Adult's Numbers: 1

John Scura
We have all read the reports that claim to pinpoint exactly how large the industry is in terms of revenue, sometimes claiming that adult entertainment in the U.S. brings in more money than the three major professional sports combined.

But there never seem to be any sources to back up the numbers, so XBIZ attempted to find out where they're supposedly coming from.

Along the way, we made three important discoveries: 1) the industry is likely nowhere near as large as most estimates claim, 2) anyone who says he has accurate figures for the entire industry is full of it, and 3) over-inflating numbers hurts everyone.

A quick Google search of the terms "adult industry" and "revenue" returns a slew of articles quoting far-flung estimates about the size of the industry in hard dollars.

In its January 2006 issue, AVN reported that the adult industry grossed $12.6 billion in the U.S. in 2005, $4.28 billion of which was from sales and rentals of videos and DVDs. In a Nov. 21, 2003, segment on "60 Minutes," AVN President Paul Fishbein said that the adult industry grossed $57 billion worldwide.

The Los Angeles Times in its April 19 edition quoted the AVN estimate of 2005's adult-oriented sales in the U.S. at $12.6 billion.

A May 18, 2001, New York Times article by Frank Rich claimed a $10 billion to $14 billion annual gross for the American adult industry, based on earlier investigation by Forrester Research in 1998, which claimed the online adult industry took in $750 million to $1 billion annually.

In a March 2001 column by journalist and author Lewis Perdue, the Wall Street Journal estimated that payments for bandwidth (nearly half of all bandwidth) to transmit porn came to about $2 billion per year.

One year earlier, a Datamonitor study estimated adult content to hold a whopping 69 percent share (around $1 billion of a total $1.4 billion) of content revenue in the U.S. and Western Europe for 1998. This same study predicted that online adult entertainment revenue would reach $3.1 billion in those same venues by 2003.

The message implicit in these published figures is pretty clear: All you have to do is shoot an adult DVD or open a sexy website and you're rich.

And we all know this to be true, right?

You can stop laughing now.

It seems the oft-quoted numbers of adult sales and gross revenue might have two small problems. For one, no one knows where they come from. There is no scientific or even remotely reliable method of measuring sales and revenue figures in the adult industry. Secondly, the illusion of easy money could be doing everyone serious harm because it encourages dilettantes and hobbyists to flood the market with crap.

"It's hard to know exactly how large the industry is," says Luke Ford, one of the few people to seriously attempt to research the sales figures and bottom lines in the adult industry. "Almost all the companies are privately held and have no incentive to release accurate figures."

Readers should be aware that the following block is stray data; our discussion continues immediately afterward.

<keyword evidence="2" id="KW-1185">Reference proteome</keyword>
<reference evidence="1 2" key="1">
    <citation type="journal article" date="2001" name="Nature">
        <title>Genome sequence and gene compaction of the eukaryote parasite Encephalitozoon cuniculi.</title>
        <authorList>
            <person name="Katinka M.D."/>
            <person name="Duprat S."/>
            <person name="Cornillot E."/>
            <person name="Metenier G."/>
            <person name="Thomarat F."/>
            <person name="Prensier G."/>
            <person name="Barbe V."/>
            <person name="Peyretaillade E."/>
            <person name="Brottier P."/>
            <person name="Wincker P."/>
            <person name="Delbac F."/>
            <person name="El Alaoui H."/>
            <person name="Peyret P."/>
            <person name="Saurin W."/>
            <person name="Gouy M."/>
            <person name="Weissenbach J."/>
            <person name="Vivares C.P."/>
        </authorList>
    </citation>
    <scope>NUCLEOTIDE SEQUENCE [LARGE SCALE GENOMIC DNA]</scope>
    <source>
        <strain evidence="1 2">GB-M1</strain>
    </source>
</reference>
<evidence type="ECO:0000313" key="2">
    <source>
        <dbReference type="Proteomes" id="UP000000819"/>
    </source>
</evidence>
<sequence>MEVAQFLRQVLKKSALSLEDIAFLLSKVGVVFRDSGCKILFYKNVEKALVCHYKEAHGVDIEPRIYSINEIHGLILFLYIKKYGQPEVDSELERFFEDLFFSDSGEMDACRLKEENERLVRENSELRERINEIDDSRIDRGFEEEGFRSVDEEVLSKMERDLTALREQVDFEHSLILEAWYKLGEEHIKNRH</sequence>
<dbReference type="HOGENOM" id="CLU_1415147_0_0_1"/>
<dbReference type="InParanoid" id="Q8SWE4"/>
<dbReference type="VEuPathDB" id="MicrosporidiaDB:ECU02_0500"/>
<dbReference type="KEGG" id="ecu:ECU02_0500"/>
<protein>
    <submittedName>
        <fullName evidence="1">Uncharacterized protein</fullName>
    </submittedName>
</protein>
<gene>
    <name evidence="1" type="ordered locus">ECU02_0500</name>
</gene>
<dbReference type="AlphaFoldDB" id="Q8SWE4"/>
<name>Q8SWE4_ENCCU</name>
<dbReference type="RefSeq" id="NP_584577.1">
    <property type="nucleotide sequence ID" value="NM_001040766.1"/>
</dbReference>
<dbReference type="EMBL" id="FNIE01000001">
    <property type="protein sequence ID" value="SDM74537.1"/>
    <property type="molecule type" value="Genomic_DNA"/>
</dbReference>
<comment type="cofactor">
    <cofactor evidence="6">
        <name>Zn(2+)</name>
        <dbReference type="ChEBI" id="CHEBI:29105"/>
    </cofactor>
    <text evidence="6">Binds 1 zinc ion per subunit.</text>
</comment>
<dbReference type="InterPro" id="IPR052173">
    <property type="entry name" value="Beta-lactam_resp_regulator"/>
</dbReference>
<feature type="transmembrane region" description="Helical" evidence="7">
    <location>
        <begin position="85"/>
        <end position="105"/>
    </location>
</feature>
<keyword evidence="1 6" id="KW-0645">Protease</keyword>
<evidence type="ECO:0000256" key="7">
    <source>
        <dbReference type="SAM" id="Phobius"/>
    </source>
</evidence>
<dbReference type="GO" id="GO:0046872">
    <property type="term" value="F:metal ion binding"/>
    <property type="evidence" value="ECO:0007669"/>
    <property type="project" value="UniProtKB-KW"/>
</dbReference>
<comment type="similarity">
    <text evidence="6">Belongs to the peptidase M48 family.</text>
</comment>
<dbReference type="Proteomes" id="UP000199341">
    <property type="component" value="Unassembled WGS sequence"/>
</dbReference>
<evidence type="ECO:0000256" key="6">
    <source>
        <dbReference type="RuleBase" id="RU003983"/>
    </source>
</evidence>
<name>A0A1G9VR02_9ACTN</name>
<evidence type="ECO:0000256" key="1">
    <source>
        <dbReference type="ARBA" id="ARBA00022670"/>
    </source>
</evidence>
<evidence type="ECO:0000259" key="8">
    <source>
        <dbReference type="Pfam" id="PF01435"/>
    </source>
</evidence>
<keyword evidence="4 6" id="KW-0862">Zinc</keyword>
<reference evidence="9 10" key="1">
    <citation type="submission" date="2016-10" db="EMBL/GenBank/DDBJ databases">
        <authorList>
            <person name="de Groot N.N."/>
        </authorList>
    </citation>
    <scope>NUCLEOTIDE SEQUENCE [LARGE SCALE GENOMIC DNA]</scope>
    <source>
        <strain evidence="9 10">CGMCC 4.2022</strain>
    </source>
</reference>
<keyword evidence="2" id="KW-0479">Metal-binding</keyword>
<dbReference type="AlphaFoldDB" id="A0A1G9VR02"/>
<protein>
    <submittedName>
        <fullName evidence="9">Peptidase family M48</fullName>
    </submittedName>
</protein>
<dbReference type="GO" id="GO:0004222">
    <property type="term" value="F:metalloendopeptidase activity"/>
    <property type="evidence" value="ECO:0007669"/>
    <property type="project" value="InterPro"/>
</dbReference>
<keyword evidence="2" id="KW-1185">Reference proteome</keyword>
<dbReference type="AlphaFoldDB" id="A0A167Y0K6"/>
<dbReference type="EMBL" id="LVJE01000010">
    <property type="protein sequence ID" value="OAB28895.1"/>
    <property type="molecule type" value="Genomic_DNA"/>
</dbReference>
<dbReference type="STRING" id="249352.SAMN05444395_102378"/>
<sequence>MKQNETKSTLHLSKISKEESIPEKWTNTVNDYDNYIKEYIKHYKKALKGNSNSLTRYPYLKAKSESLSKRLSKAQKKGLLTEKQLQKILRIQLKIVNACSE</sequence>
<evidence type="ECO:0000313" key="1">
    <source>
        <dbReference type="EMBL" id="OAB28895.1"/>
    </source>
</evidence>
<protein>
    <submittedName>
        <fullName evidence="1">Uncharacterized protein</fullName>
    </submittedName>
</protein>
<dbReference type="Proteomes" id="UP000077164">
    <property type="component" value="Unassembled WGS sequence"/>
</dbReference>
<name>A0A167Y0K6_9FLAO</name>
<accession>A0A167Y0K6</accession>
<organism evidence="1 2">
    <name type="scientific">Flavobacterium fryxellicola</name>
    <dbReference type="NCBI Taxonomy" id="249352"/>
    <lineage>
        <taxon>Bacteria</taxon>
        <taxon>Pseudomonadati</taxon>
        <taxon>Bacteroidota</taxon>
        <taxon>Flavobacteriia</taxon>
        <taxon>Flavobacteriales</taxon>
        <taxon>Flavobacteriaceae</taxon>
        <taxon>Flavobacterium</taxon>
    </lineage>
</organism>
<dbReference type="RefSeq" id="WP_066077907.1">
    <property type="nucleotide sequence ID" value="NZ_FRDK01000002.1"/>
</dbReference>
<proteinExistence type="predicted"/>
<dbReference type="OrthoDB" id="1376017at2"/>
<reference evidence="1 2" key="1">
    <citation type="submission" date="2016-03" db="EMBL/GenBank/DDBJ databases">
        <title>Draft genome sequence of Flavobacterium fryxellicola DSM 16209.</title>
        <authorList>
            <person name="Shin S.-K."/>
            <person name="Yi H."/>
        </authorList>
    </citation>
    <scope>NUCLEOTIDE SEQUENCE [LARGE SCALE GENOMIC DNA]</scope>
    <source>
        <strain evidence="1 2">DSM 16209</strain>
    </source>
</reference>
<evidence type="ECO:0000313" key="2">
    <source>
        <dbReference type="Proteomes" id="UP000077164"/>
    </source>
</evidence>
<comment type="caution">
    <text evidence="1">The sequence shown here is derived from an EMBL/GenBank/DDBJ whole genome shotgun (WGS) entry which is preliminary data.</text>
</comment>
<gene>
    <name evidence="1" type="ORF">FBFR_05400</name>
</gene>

Ford, widely known for his gossip blog, was commissioned last year by a third party to undertake a comprehensive research project to get a more realistic handle on the true size of the industry. While he's the first to admit that claiming to know definitive numbers is faking it, he's done enough work in this arena to venture an educated guess, and the more realistic figures he's come up with show that the much-publicized sums in adult sales are grossly inflated — possibly by a factor of 10.

There were about 13,600 new releases in 2005, according to Ford's research. "If we estimate the number of units sold per release at about 1,000 at $10 per unit retail — because about half of those sales are compilations that sell anywhere from $1-$5, while new releases sell from $8-$20 on average — it comes to $136 million in new releases in 2005.

"New releases seem to be about half the total revenue of catalog releases made from before 2005, so now we're looking at $272 million plus $136 million, which comes to about $400 million per year in DVD sales in the U.S."

The Video Software Dealers Association (VSDA) — a trade group for American DVD/video/software dealers — published its sales and rentals estimate for all DVD/video sales and rentals in 2005 at $24.3 billion. Based on VSDA's July 2005 estimate that adult DVD sales and rentals come to just 2 percent of the whole DVD pie, adult DVD sales and rentals for 2005 would be $486 million, in line with Ford's estimates, rather than the $4.28 billion figure that has been bandied about. Bear in mind that VSDA — a trade group with incentive to make its industry seem as robust as possible — has no reason to deflate its figures or downplay sales of any kind.

"A leading porn distributor told me that the six biggest production companies would sell no more than $100 million wholesale a year, worldwide," Ford says. "That would equate to about $200 million in retail sales. With about 400 production companies selling movies in the U.S., I'd estimate the market share of the top six at 15 percent. Estimated this way, U.S. DVD porn sales would amount to $1.33 billion for 2005. So however you slice it, [in my opinion] porn DVD sales per annum are no more than $1.33 billion in the U.S."

In part two, we'll continue our examination of phantom studies and the basis for the numbers.